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By Diana Weber
Alaska Long Term Care Ombudsman 

We need more thoughtfulness in caregiving


We can judge a society by how it treats the weakest of its members. As the number of seniors with dementia rises rapidly, each of us should reflect on how we treat people disabled by Alzheimer’s or other types of dementia. After all, they are our friends, family members and neighbors. Even when they cannot function as they used to do, every one of them deserves to be treated with courtesy and respect for their dignity as human persons, whether or not they are able to return the favor.

This topic is on my mind because I recently attended a dinner party where a man with dementia tried to join in the conversation, but the host loudly talked over him, as if he were not there.

This kind of callousness is not rare. Talk to anyone whose spouse has dementia and he or she will tell you which lifelong friends suddenly dropped out of sight when the symptoms of memory loss became apparent. Look in some long term care facilities and you’ll find too many residents who are sitting blankly, without anyone offering a smile, or friendly conversation, or activity to engage them. Probably friends or caregivers don’t set out to be cruel when they stop interacting with someone who has dementia, but ignoring that person is dehumanizing.

The bottom line is that we must reach out to engage people with dementia because they need this as much as they need food, water and shelter.

I’m not talking about anything super fancy. It’s more a matter of thoughtfulness. I recently watched a caregiver sit down with a resident whose dementia made communication impossible, but who had been a dedicated gardener. Together they looked at the pictures of gardens in a book and the resident became animated, especially by the picture of sunflowers. She was happy and engaged.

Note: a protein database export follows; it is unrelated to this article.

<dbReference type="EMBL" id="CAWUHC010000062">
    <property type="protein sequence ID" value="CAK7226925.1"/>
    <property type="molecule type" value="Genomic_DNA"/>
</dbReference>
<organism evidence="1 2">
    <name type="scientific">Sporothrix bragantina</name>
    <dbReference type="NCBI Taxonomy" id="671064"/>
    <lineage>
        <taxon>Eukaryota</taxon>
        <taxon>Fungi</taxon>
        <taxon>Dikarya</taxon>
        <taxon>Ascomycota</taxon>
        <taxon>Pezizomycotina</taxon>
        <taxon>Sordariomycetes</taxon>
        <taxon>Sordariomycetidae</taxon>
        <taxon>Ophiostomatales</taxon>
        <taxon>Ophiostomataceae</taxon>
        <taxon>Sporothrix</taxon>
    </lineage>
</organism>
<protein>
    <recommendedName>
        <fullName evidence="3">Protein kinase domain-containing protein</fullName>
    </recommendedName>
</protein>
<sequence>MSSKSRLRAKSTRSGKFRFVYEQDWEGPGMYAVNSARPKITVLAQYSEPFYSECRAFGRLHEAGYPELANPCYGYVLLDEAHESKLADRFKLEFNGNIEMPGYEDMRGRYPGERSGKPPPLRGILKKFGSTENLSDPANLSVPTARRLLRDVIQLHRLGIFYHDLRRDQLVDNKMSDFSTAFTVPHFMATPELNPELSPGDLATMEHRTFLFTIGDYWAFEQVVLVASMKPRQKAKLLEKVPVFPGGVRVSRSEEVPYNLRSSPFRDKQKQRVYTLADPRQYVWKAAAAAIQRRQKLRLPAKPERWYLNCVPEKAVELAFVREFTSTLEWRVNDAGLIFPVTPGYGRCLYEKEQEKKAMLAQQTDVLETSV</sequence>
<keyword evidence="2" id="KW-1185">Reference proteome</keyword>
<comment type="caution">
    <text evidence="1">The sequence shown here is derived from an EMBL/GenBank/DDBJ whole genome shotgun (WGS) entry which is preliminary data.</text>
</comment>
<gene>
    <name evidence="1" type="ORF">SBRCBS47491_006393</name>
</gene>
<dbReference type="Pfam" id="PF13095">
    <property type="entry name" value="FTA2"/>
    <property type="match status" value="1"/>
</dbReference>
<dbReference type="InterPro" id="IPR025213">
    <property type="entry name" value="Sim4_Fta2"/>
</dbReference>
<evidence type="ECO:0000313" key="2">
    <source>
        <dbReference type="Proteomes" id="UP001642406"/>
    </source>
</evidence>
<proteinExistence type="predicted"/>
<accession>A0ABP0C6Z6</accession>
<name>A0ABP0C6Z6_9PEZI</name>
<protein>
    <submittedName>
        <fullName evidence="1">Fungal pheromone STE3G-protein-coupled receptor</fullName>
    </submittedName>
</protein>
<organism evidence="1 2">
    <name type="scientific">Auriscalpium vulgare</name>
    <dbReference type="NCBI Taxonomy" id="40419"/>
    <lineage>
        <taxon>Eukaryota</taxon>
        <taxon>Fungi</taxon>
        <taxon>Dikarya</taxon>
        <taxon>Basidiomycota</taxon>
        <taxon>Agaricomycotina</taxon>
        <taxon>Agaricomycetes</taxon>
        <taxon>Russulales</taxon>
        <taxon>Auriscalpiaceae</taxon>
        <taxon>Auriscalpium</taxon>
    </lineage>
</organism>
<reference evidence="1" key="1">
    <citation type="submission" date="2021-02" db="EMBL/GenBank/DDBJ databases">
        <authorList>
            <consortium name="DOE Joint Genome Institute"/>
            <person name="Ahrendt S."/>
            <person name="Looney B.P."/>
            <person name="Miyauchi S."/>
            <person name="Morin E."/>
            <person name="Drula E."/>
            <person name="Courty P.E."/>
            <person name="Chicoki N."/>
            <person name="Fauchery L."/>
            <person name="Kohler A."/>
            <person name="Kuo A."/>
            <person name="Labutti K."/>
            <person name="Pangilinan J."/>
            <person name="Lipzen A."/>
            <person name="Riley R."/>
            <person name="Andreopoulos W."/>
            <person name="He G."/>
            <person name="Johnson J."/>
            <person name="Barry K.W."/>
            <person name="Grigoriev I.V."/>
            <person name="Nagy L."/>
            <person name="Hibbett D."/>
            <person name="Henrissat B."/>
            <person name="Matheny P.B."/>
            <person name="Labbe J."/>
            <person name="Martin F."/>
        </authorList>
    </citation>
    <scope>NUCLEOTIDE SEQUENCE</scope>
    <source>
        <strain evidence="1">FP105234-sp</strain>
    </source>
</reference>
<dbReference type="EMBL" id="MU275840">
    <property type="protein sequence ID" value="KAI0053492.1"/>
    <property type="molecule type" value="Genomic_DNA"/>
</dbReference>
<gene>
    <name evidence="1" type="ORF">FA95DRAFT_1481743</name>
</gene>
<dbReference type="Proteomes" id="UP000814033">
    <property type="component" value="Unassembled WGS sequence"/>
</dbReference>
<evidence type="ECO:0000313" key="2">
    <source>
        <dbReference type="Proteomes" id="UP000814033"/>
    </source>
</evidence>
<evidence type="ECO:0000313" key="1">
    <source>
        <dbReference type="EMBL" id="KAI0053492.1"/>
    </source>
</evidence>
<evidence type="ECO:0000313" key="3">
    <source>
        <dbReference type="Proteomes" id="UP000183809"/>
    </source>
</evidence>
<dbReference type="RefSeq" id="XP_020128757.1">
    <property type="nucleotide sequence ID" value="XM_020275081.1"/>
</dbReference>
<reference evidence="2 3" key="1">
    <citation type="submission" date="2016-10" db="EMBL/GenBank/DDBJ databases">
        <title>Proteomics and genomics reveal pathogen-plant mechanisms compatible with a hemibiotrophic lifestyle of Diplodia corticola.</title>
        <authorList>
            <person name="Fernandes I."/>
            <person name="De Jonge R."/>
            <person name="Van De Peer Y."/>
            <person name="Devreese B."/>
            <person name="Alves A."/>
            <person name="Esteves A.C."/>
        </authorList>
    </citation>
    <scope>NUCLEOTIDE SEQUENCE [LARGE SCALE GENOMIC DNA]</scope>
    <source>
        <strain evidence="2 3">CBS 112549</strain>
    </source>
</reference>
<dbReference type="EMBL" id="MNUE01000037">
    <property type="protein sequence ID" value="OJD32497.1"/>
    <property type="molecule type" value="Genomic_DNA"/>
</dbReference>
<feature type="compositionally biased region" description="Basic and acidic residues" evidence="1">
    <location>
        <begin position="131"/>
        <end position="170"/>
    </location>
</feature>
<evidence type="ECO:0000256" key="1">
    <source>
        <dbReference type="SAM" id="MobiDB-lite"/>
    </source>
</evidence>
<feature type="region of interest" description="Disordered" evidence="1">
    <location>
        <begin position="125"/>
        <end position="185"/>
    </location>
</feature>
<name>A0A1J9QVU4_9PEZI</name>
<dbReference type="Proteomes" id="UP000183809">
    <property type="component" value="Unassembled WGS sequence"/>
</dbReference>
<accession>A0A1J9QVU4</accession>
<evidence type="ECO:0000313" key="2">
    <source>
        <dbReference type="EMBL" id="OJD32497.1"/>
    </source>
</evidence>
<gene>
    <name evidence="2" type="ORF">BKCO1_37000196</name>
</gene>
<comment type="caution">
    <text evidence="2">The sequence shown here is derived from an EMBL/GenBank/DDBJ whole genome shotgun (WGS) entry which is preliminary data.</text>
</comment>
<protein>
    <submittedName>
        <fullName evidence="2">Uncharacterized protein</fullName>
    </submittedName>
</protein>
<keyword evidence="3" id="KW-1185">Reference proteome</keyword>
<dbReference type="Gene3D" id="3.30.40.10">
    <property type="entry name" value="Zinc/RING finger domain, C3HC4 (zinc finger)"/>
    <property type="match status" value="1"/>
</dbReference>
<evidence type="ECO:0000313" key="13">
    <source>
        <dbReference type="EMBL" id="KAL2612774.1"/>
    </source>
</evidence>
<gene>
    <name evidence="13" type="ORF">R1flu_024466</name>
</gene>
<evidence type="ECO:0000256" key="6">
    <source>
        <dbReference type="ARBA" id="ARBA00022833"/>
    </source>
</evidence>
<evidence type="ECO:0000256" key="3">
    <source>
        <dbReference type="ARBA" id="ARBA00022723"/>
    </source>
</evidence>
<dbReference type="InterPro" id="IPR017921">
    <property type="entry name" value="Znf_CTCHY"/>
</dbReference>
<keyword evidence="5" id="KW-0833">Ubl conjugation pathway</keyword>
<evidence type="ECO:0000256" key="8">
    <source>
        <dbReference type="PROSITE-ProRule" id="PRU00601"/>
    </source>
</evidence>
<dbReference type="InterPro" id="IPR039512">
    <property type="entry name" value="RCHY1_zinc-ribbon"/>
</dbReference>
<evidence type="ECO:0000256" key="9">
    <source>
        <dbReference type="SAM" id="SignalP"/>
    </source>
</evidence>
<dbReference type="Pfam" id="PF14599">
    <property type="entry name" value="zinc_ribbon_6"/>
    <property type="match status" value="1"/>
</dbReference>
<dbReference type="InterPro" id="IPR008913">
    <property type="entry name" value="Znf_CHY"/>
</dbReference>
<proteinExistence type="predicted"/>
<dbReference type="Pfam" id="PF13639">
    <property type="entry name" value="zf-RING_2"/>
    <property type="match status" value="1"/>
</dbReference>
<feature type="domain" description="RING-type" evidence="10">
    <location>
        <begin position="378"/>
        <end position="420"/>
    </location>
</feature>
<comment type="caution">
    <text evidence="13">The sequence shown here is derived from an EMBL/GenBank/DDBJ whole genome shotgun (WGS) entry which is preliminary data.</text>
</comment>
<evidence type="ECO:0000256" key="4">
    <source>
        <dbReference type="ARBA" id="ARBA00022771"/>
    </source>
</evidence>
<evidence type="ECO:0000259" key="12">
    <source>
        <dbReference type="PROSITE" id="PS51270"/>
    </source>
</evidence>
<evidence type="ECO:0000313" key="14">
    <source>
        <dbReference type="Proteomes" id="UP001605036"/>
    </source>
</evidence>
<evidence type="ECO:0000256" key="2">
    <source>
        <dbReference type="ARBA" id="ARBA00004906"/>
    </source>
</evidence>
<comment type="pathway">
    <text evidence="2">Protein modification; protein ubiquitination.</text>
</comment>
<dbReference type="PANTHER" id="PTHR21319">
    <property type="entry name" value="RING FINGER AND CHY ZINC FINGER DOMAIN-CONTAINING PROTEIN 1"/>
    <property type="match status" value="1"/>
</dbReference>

Another man, an accomplished musician, kept trying to hum tunes from musicals, but could not remember the words. A friend downloaded the music from the movie “Showboat” and popped the headphones on so he could listen. His whole face radiated joy.

The really great caregivers don’t waste time focusing on what the person cannot do anymore. Instead they figure out what the person will respond to and enjoy. They work with that. These thoughtful caregivers are the ones who smile at the residents who don’t smile back, who communicate with a gentle touch, who chat cheerfully even when the conversation makes no sense. They are fully present to other people, whether those people are cognitively intact or not.

Good caregivers want to know who a resident was before the dementia took away his or her memories. Then they know what to provide – quilts for a former quilter, bolts and rulers for a carpenter – so that a confused person can be reassured by something familiar.

If you know someone with dementia, I hope you will hang in there with them. A smile, a visit – it doesn’t take much to do the right thing. If you are a caregiver struggling to care for a resident with dementia, learning some new skills to keep your interactions positive is a great idea. Johns Hopkins is starting a new, free online course on October 14. You can register at

Long Term Care Ombudsman Office on the web

Visit to find out more about how the Ombudsman protects the rights of seniors. The public can also submit complaints online via the website.

If you have a complaint or question, or would like information about becoming a volunteer ombudsman, call the Long Term Care Ombudsman office at 334-4480 in Anchorage or toll-free statewide at (800) 730-6393.


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